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Klobuchar asks what steps were taken to protect 2016 election from cyber threats

Sen. Amy Klobuchar – with 25 other supporters in the Senate – wants a detailed explanation.

Intelligence agencies have said Russia engaged in a campaign to influence the 2016 U.S. elections in some way, and will likely try to do it again. President Donald Trump has reportedly acknowledged and accepted that it happened.

And now Sen. Amy Klobuchar – backed by 25 other Democratic senators – is asking the group in charge of monitoring and securing voting systems across the country to explain everything it did to try to prevent any cyber attacks, as well as what other challenges we might face going forward.

Klobuchar and her colleagues sent a letter to the Elections Assistance Commission last week, asking for all that information because of "deep concerns about Russian interference in both U.S. elections and the federal government."

"As motivated and sophisticated cybercriminals will continue to target our election systems, we must ensure that our state and local election administrators have the resources they need to make critical cybersecurity upgrades," the letter says in part.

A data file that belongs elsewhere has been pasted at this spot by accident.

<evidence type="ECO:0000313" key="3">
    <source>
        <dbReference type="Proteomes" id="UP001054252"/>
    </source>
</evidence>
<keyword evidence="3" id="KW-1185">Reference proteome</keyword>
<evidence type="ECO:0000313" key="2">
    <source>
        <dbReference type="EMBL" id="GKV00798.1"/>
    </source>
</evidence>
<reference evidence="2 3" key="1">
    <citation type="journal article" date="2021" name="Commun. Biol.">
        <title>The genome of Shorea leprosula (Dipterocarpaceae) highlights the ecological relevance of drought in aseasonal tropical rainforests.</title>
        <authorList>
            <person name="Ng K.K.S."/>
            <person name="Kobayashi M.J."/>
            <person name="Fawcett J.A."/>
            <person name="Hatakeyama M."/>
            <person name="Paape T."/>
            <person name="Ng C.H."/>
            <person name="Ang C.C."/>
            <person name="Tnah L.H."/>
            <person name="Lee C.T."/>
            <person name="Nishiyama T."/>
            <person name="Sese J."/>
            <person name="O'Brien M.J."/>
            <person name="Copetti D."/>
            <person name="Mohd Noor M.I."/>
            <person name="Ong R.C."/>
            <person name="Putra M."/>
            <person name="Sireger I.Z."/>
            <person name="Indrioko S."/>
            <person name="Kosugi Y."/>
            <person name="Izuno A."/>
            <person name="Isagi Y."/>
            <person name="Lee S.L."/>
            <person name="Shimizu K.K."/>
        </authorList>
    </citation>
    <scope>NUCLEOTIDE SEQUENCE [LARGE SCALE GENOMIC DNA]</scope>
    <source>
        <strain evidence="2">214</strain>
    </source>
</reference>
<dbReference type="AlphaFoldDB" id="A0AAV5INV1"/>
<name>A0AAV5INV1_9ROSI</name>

Every senator that signed the letter is a Democrat (including Klobuchar's colleague, Sen. Al Franken) or liberal-leaning independent (in this case, Bernie Sanders). Here's the list of things they want explained:

The Election Assistance Commission was created in 2002 after the Help America Vote Act was passed, which laid out minimum guidelines for how states run elections. It's bipartisan, and also provides funding for states to get new voting systems.

Commissioners for the EAC are nominated by the president and confirmed by the Senate. It operates on an annual budget of $10 million, USA Today said.

But will it be around to answer the questions?

Answering these questions might be hard though if the Election Assistance Commission doesn't exist.

As The Atlantic reported, a U.S. House panel earlier in February voted to eliminate the entire commission, saying it's outdated and isn't needed anymore.

It would also shift some responsibilities of the EAC to the Federal Elections Commission, USA Today reported.

Opponents who want to see it stay argue that with cybersecurity such an important topic right now, the commission shouldn't go anywhere.

Republicans have actually tried to eliminate it since 2011, but always faced a block from former President Barack Obama, The Atlantic wrote.

The bill itself hasn't actually gone anywhere beyond that yet. Whether the House (or eventually the Senate) even take it up isn't known.

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